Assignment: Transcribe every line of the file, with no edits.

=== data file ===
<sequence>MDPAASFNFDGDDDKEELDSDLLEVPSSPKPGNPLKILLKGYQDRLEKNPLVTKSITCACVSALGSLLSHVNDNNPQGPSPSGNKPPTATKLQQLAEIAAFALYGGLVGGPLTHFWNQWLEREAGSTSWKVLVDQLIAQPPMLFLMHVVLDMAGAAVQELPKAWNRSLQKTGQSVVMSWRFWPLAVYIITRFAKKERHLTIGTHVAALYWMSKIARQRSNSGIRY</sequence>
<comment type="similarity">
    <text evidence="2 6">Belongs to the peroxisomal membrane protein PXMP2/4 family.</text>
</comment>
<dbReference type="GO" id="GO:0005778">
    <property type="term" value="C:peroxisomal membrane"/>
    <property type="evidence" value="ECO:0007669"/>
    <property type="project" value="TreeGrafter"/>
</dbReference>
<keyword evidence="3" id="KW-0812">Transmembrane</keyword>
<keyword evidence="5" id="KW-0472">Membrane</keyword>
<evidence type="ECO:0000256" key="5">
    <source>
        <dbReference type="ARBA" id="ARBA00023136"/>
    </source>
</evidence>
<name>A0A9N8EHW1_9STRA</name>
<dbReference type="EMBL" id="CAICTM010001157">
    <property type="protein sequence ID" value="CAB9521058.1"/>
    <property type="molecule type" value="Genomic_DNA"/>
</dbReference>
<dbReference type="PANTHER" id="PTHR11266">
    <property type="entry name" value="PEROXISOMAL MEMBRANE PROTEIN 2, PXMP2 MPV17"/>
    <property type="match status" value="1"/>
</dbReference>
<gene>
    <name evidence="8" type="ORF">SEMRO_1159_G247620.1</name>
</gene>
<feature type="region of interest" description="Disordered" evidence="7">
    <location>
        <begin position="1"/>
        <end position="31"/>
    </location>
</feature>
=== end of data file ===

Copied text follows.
<sequence>MDPAASFNFDGDDDKEELDSDLLEVPSSPKPGNPLKILLKGYQDRLEKNPLVTKSITCACVSALGSLLSHVNDNNPQGPSPSGNKPPTATKLQQLAEIAAFALYGGLVGGPLTHFWNQWLEREAGSTSWKVLVDQLIAQPPMLFLMHVVLDMAGAAVQELPKAWNRSLQKTGQSVVMSWRFWPLAVYIITRFAKKERHLTIGTHVAALYWMSKIARQRSNSGIRY</sequence>
<comment type="similarity">
    <text evidence="2 6">Belongs to the peroxisomal membrane protein PXMP2/4 family.</text>
</comment>
<dbReference type="GO" id="GO:0005778">
    <property type="term" value="C:peroxisomal membrane"/>
    <property type="evidence" value="ECO:0007669"/>
    <property type="project" value="TreeGrafter"/>
</dbReference>
<keyword evidence="3" id="KW-0812">Transmembrane</keyword>
<keyword evidence="5" id="KW-0472">Membrane</keyword>
<evidence type="ECO:0000256" key="5">
    <source>
        <dbReference type="ARBA" id="ARBA00023136"/>
    </source>
</evidence>
<name>A0A9N8EHW1_9STRA</name>
<dbReference type="EMBL" id="CAICTM010001157">
    <property type="protein sequence ID" value="CAB9521058.1"/>
    <property type="molecule type" value="Genomic_DNA"/>
</dbReference>
<dbReference type="PANTHER" id="PTHR11266">
    <property type="entry name" value="PEROXISOMAL MEMBRANE PROTEIN 2, PXMP2 MPV17"/>
    <property type="match status" value="1"/>
</dbReference>
<gene>
    <name evidence="8" type="ORF">SEMRO_1159_G247620.1</name>
</gene>
<feature type="region of interest" description="Disordered" evidence="7">
    <location>
        <begin position="1"/>
        <end position="31"/>
    </location>
</feature>